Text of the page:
In terms of manual work from staff, the biggest opportunity for improvement that I have seen over the past few years is the de-duplication process of student records. Although there are applications and CRM systems that have de-duplication software available, it is not yet sophisticated enough to notice small variations and often requires staff to manage these instances to determine whether the records are truly the same. If a CRM system can figure out this issue, it would be a huge win for enrollment staff.

Evo: Looking long-term, how can leveraging systems designed to improve communication and the student experience across their lifecycle impact a non-traditional division’s bottom line?

JS: Simply put, it is in any institution’s best interest to retain the students they recruit and enroll, and an improved communication and student experience has a direct impact on whether a student persists in an academic program. By taking the time and resources to develop a seamless recruitment and enrollment process—and carrying that into the student experience—institutions can directly influence their bottom line by improving their retention rates.

I have seen retention rates increase over 5 percent after implementing a CRM system and designing a fantastic communication and student experience from inquiry to matriculation. Additionally, from the staff perspective, in all of my CRM implementation experience, staff—although frustrated at times with change and the pitfalls that come with any technology implementation—are always happier with the quality of their work and the process in which they do that work after the implementation is complete. Staff member have more opportunities to connect on a more personal level with the students and other staff, and the faculty in which they work, and with that comes the employee satisfaction and overall employee retention. This also influences the bottom line.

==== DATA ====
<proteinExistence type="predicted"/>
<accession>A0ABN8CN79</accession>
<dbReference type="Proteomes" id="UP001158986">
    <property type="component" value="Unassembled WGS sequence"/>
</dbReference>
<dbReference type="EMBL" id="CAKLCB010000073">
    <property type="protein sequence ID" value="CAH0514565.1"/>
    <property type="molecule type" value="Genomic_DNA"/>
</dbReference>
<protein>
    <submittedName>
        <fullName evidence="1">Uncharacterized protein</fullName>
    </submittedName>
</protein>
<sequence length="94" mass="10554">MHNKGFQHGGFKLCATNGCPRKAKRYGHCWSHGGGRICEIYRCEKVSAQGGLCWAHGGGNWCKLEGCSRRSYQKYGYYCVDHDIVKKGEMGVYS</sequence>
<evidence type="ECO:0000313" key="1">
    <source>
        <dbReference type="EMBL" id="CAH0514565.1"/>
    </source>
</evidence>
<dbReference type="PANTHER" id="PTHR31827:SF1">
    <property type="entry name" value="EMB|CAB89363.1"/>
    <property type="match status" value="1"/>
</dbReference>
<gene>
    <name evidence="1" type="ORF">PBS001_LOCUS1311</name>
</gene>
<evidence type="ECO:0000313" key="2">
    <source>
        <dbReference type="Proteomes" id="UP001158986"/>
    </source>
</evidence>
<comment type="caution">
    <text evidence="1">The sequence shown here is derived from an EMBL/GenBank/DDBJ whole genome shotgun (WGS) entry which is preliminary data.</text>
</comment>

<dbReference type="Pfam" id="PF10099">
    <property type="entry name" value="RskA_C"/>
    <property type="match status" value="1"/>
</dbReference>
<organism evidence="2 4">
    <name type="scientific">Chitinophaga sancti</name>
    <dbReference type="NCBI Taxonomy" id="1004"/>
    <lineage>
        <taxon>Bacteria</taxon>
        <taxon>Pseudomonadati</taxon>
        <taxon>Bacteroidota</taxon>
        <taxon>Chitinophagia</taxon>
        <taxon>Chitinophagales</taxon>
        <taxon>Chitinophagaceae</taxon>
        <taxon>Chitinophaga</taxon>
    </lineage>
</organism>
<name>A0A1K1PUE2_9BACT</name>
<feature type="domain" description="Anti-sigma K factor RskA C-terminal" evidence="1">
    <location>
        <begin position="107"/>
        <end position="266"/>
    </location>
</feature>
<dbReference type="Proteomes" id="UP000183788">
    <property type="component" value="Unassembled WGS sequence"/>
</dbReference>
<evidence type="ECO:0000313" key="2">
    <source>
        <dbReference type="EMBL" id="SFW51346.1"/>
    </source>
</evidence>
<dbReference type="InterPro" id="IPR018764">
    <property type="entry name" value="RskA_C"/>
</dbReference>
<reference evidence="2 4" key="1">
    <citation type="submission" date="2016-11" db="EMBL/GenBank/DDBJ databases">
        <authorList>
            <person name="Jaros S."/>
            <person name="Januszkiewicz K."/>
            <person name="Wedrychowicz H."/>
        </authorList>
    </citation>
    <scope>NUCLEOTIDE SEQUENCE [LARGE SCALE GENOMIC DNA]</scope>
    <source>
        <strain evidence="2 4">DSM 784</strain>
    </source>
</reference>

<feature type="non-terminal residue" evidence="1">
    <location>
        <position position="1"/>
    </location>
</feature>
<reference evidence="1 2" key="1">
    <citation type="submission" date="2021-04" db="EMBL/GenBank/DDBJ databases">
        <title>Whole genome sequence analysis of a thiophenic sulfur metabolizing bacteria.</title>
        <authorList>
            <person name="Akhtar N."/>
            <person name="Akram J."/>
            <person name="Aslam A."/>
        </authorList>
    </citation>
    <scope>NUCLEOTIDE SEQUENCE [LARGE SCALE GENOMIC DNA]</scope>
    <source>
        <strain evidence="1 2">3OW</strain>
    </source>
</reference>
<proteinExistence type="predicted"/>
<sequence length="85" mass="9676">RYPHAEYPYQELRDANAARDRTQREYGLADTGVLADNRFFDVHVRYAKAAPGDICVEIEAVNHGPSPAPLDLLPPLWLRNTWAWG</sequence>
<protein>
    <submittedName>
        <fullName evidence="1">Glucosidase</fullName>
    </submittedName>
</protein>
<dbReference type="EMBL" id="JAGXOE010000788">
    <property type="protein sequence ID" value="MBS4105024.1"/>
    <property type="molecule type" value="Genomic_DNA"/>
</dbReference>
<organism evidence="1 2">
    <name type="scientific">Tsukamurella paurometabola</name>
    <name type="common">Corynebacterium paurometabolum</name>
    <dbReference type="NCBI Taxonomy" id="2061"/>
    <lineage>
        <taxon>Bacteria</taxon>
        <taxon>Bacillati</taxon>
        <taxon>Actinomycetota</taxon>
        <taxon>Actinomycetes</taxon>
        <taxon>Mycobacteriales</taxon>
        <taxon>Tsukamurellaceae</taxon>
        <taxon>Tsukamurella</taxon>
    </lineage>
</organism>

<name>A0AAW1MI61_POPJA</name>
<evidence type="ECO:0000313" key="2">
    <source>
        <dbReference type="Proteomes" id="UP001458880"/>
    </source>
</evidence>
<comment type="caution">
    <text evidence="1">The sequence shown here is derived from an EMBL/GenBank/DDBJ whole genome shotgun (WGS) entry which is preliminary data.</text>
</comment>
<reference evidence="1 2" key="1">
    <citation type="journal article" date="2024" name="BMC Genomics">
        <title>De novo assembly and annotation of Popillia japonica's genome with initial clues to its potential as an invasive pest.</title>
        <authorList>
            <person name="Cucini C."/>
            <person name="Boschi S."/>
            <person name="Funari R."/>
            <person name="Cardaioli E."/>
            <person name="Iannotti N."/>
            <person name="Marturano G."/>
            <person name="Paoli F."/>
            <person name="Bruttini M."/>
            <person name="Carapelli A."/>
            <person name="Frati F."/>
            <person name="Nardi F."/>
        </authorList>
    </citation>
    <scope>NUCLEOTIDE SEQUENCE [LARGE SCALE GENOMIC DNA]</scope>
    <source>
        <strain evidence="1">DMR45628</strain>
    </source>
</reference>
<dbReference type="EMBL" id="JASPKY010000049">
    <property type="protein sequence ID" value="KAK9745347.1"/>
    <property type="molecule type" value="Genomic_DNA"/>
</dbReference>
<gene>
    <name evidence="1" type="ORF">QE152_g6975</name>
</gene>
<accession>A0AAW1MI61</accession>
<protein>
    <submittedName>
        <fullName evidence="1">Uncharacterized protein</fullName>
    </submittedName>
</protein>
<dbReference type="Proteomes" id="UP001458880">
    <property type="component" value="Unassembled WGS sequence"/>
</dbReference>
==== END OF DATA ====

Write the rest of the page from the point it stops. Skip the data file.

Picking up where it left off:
Additionally, implementing technologies like a CRM system automates routine activity, which enables an institution to harness the technology to accomplish tasks that they may have previously hired a temporary worker or student worker to accomplish. By using technology to do this work, it lessens the need for these additional employees or enables the institution to assign them to work that more directly improves the student experience and thus the institutions bottom line.

Download this Primer to learn how a Customer Lifecycle Management system can help you get the most of your CRM

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Key Takeaways

  • Investing in technologies like a CRM system that support a high-touch/high-tech environment, helps institutional staff re-allocate time to more critical and personalized work.
  • One key benefit of bringing in a new technology is the opportunity to rethink workflows and processes, shaping them to what the technology offers rather than forcing the tool to adjust to the institution’s embedded status quo.
  • Adapting and customizing a CRM to fulfill all the unique demands and requirements of managing a non-traditional division can be time-consuming and expensive, while still leaving gaps in the process.